Involvement in Bullying among Children with Autism Spectrum Disorders: Parents' Perspectives on the Influence of School Factors
by Benjamin Zablotsky, Catherine P. Bradshaw, Connie Anderson, and Paul Law
Involvement in Bullying among Children with Autism Spectrum Disorders: Parents' Perspectives on the Influence of School Factors.
Department of Mental Health, Johns Hopkins Bloomberg School of Public Health
Catherine P. Bradshaw
Johns Hopkins Center for the Prevention of Youth Violence, Department of Mental Health, Johns Hopkins Bloomberg School of Public Health
Connie Anderson and Paul Law
Kennedy Krieger Institute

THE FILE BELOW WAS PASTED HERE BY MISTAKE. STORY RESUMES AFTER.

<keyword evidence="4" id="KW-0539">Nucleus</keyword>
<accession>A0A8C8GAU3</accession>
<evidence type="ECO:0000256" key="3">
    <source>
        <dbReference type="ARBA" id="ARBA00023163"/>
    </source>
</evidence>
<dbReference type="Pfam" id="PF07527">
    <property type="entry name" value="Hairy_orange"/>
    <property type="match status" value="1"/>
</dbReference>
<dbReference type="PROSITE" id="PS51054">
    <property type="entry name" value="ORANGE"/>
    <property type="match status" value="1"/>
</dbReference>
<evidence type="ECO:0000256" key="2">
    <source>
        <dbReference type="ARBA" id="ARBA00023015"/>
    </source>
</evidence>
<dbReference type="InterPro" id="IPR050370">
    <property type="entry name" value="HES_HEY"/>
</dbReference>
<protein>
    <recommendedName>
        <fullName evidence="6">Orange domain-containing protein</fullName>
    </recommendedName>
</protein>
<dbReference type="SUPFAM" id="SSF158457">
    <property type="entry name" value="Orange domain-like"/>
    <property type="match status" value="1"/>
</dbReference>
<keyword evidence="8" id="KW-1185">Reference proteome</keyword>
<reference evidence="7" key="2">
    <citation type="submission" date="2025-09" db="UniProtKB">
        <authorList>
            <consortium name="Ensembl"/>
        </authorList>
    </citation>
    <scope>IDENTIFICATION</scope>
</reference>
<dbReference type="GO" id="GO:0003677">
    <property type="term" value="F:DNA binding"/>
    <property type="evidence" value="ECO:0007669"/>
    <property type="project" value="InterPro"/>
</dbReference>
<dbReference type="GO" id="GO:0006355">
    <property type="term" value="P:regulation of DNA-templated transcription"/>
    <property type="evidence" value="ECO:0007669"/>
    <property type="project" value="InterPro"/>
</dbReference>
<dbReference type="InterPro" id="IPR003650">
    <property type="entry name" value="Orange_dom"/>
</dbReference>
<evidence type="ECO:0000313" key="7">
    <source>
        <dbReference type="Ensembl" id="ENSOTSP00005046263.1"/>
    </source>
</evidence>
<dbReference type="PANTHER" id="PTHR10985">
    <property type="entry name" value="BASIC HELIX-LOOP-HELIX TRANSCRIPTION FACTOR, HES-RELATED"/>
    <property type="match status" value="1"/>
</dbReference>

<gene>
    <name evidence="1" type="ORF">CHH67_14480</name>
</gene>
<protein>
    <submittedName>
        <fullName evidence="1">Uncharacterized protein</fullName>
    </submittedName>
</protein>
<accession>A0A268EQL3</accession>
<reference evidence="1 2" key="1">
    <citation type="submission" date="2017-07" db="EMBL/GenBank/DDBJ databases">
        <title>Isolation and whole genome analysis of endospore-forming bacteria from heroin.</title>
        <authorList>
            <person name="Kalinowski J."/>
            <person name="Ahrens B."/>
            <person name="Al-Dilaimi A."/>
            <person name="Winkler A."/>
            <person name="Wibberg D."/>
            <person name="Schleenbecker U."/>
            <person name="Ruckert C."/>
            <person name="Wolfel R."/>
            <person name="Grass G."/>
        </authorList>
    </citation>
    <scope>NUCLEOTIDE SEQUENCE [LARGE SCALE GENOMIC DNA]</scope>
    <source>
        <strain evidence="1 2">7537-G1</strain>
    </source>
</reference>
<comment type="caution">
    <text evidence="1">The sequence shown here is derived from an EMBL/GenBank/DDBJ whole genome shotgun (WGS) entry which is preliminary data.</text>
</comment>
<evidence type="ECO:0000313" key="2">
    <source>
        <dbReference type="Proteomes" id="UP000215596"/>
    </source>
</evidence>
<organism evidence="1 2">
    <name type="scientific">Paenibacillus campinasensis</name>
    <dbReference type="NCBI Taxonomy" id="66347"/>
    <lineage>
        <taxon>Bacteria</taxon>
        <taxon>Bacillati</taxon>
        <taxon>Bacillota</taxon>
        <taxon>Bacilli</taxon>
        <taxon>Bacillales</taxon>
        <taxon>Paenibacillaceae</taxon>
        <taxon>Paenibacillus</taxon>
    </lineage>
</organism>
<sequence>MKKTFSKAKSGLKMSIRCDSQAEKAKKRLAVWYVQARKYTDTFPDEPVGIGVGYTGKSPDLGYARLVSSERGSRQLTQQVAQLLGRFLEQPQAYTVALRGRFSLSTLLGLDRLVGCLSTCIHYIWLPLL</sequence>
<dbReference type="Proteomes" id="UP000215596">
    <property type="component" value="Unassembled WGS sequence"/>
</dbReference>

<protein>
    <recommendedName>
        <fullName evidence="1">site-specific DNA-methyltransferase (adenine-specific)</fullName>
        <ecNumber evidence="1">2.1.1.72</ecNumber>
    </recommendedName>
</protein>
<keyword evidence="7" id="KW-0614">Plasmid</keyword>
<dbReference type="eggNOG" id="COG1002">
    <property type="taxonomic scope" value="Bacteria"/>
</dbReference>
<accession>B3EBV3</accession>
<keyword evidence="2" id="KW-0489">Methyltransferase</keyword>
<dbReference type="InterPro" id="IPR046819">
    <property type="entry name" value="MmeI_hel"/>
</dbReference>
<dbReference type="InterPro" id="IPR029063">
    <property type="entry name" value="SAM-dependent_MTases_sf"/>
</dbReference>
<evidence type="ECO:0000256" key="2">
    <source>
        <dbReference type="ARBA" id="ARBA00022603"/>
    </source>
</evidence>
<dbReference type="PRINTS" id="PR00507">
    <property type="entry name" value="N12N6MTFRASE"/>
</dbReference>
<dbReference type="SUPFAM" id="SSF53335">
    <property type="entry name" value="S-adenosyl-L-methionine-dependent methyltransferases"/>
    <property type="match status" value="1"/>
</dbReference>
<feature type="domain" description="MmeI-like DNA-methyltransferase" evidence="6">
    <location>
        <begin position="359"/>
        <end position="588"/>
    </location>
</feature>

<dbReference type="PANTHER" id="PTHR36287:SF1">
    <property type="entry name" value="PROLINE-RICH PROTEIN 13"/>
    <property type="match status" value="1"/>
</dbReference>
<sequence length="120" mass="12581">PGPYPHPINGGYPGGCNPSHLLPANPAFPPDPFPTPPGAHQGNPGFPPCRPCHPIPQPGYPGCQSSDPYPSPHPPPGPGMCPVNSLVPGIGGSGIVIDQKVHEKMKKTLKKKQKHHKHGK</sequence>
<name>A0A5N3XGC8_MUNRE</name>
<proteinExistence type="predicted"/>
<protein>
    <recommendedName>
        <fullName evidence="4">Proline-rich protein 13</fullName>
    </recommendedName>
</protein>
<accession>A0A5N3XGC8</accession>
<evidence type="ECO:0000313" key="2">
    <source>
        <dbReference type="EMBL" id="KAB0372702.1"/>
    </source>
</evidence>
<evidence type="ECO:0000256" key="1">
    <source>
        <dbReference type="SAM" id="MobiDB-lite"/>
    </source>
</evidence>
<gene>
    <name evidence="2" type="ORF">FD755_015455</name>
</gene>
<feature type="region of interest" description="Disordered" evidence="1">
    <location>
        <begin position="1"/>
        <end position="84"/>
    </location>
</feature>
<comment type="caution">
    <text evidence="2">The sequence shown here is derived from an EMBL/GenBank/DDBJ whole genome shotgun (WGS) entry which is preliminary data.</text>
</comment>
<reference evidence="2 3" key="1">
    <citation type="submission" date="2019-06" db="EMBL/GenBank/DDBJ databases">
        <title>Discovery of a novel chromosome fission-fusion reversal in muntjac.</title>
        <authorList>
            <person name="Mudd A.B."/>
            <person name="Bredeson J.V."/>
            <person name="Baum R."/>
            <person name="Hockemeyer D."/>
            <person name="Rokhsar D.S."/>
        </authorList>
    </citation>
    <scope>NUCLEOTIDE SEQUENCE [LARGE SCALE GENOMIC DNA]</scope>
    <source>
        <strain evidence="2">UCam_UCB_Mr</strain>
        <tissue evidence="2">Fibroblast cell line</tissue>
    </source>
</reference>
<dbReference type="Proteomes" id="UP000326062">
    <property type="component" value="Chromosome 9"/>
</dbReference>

ABSTRACT: Children with developmental disabilities are at an increased risk for involvement in bullying, and children with autism spectrum disorders (ASDs) may be at particular risk because of challenges with social skills and difficulty maintaining friendships, yet there has been little empirical research on involvement in bullying among children with ASD. The current study presents findings from a cross-sectional national survey of 1,221 parents of children with ASDs regarding their children's experience with bullying (as both a victim and a perpetrator), as well as the parents'perceptions of the school and their involvement in school-based prevention efforts. Structural equation modeling analyses revealed parents rate their child's school climate more negatively if their children had been bullied in the past month. Parents who viewed the school more positively were more likely to be involved in their child's school. These findings highlight the potential role a positive school climate may play in protecting children with ASDs from the harmful effects of bullying, as well as the potential benefits of involving parents in school-based activities. Moreover,the current study identifies children with Asperger's to be at particular risk for being bullied when compared with children with other ASDs.